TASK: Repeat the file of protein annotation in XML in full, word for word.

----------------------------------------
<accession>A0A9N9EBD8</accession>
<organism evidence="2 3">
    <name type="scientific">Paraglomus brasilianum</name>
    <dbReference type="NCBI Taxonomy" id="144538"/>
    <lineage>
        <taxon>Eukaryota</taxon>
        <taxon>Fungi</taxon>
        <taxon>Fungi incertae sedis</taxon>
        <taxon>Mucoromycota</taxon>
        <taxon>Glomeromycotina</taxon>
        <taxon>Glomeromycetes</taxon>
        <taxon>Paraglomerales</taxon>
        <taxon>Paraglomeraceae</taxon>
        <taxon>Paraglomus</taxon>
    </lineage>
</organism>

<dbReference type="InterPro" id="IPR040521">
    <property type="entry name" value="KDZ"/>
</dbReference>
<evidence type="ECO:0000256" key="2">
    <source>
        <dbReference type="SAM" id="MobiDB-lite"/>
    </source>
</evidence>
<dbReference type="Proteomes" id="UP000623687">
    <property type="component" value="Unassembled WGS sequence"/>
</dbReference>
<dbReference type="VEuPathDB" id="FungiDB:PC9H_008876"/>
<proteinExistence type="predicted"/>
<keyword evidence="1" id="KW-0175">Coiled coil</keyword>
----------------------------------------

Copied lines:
<accession>A0A9N9EBD8</accession>
<organism evidence="2 3">
    <name type="scientific">Paraglomus brasilianum</name>
    <dbReference type="NCBI Taxonomy" id="144538"/>
    <lineage>
        <taxon>Eukaryota</taxon>
        <taxon>Fungi</taxon>
        <taxon>Fungi incertae sedis</taxon>
        <taxon>Mucoromycota</taxon>
        <taxon>Glomeromycotina</taxon>
        <taxon>Glomeromycetes</taxon>
        <taxon>Paraglomerales</taxon>
        <taxon>Paraglomeraceae</taxon>
        <taxon>Paraglomus</taxon>
    </lineage>
</organism>

<dbReference type="InterPro" id="IPR040521">
    <property type="entry name" value="KDZ"/>
</dbReference>
<evidence type="ECO:0000256" key="2">
    <source>
        <dbReference type="SAM" id="MobiDB-lite"/>
    </source>
</evidence>
<dbReference type="Proteomes" id="UP000623687">
    <property type="component" value="Unassembled WGS sequence"/>
</dbReference>
<dbReference type="VEuPathDB" id="FungiDB:PC9H_008876"/>
<proteinExistence type="predicted"/>
<keyword evidence="1" id="KW-0175">Coiled coil</keyword>